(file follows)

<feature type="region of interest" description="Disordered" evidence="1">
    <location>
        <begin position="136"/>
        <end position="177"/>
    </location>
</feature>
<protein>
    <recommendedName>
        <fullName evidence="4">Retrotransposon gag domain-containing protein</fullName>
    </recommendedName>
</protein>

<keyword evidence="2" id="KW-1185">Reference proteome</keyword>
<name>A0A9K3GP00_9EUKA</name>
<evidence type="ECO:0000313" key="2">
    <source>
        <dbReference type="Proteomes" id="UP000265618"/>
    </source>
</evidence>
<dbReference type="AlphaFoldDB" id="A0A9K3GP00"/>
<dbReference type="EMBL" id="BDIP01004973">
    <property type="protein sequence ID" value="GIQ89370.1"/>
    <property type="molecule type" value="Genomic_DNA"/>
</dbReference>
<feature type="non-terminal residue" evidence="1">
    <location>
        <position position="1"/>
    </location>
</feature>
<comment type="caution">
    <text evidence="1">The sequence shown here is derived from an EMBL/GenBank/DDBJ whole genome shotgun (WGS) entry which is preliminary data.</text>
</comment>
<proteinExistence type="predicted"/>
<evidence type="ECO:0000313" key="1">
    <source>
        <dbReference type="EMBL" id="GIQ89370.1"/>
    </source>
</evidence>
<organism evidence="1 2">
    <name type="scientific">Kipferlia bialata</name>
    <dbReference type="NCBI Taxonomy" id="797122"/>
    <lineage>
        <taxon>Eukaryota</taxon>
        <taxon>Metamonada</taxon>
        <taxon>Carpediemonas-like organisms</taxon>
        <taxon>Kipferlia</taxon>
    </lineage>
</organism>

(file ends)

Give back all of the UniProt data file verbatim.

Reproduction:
<feature type="region of interest" description="Disordered" evidence="1">
    <location>
        <begin position="136"/>
        <end position="177"/>
    </location>
</feature>
<protein>
    <recommendedName>
        <fullName evidence="4">Retrotransposon gag domain-containing protein</fullName>
    </recommendedName>
</protein>

<keyword evidence="2" id="KW-1185">Reference proteome</keyword>
<name>A0A9K3GP00_9EUKA</name>
<evidence type="ECO:0000313" key="2">
    <source>
        <dbReference type="Proteomes" id="UP000265618"/>
    </source>
</evidence>
<dbReference type="AlphaFoldDB" id="A0A9K3GP00"/>
<dbReference type="EMBL" id="BDIP01004973">
    <property type="protein sequence ID" value="GIQ89370.1"/>
    <property type="molecule type" value="Genomic_DNA"/>
</dbReference>
<feature type="non-terminal residue" evidence="1">
    <location>
        <position position="1"/>
    </location>
</feature>
<comment type="caution">
    <text evidence="1">The sequence shown here is derived from an EMBL/GenBank/DDBJ whole genome shotgun (WGS) entry which is preliminary data.</text>
</comment>
<proteinExistence type="predicted"/>
<evidence type="ECO:0000313" key="1">
    <source>
        <dbReference type="EMBL" id="GIQ89370.1"/>
    </source>
</evidence>
<organism evidence="1 2">
    <name type="scientific">Kipferlia bialata</name>
    <dbReference type="NCBI Taxonomy" id="797122"/>
    <lineage>
        <taxon>Eukaryota</taxon>
        <taxon>Metamonada</taxon>
        <taxon>Carpediemonas-like organisms</taxon>
        <taxon>Kipferlia</taxon>
    </lineage>
</organism>